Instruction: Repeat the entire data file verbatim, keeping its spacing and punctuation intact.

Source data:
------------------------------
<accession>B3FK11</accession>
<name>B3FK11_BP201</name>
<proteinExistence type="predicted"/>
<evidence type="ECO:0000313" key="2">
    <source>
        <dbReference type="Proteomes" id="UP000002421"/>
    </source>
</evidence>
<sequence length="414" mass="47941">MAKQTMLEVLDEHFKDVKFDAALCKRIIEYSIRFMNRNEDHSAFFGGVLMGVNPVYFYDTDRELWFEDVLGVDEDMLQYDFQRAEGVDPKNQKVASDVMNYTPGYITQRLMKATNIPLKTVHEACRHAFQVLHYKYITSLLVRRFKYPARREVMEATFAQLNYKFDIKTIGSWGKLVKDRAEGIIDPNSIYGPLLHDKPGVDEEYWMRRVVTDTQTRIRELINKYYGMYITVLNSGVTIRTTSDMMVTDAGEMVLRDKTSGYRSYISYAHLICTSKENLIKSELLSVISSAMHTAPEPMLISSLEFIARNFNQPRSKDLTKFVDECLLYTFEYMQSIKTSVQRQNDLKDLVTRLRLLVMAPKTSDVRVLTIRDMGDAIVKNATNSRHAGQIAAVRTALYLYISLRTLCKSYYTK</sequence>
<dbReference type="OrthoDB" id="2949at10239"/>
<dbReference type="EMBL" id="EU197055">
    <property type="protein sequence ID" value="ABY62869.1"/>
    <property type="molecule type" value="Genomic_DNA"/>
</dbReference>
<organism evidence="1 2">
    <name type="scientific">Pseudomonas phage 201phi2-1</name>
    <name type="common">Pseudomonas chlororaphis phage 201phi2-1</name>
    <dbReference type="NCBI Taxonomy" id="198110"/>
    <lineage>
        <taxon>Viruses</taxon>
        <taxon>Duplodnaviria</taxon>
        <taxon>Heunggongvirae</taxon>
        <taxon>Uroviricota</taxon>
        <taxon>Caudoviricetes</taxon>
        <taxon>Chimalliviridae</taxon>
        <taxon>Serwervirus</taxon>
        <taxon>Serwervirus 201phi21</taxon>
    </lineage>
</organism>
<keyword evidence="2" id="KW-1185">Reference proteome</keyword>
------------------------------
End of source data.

<accession>B3FK11</accession>
<name>B3FK11_BP201</name>
<proteinExistence type="predicted"/>
<evidence type="ECO:0000313" key="2">
    <source>
        <dbReference type="Proteomes" id="UP000002421"/>
    </source>
</evidence>
<sequence length="414" mass="47941">MAKQTMLEVLDEHFKDVKFDAALCKRIIEYSIRFMNRNEDHSAFFGGVLMGVNPVYFYDTDRELWFEDVLGVDEDMLQYDFQRAEGVDPKNQKVASDVMNYTPGYITQRLMKATNIPLKTVHEACRHAFQVLHYKYITSLLVRRFKYPARREVMEATFAQLNYKFDIKTIGSWGKLVKDRAEGIIDPNSIYGPLLHDKPGVDEEYWMRRVVTDTQTRIRELINKYYGMYITVLNSGVTIRTTSDMMVTDAGEMVLRDKTSGYRSYISYAHLICTSKENLIKSELLSVISSAMHTAPEPMLISSLEFIARNFNQPRSKDLTKFVDECLLYTFEYMQSIKTSVQRQNDLKDLVTRLRLLVMAPKTSDVRVLTIRDMGDAIVKNATNSRHAGQIAAVRTALYLYISLRTLCKSYYTK</sequence>
<dbReference type="OrthoDB" id="2949at10239"/>
<dbReference type="EMBL" id="EU197055">
    <property type="protein sequence ID" value="ABY62869.1"/>
    <property type="molecule type" value="Genomic_DNA"/>
</dbReference>
<organism evidence="1 2">
    <name type="scientific">Pseudomonas phage 201phi2-1</name>
    <name type="common">Pseudomonas chlororaphis phage 201phi2-1</name>
    <dbReference type="NCBI Taxonomy" id="198110"/>
    <lineage>
        <taxon>Viruses</taxon>
        <taxon>Duplodnaviria</taxon>
        <taxon>Heunggongvirae</taxon>
        <taxon>Uroviricota</taxon>
        <taxon>Caudoviricetes</taxon>
        <taxon>Chimalliviridae</taxon>
        <taxon>Serwervirus</taxon>
        <taxon>Serwervirus 201phi21</taxon>
    </lineage>
</organism>
<keyword evidence="2" id="KW-1185">Reference proteome</keyword>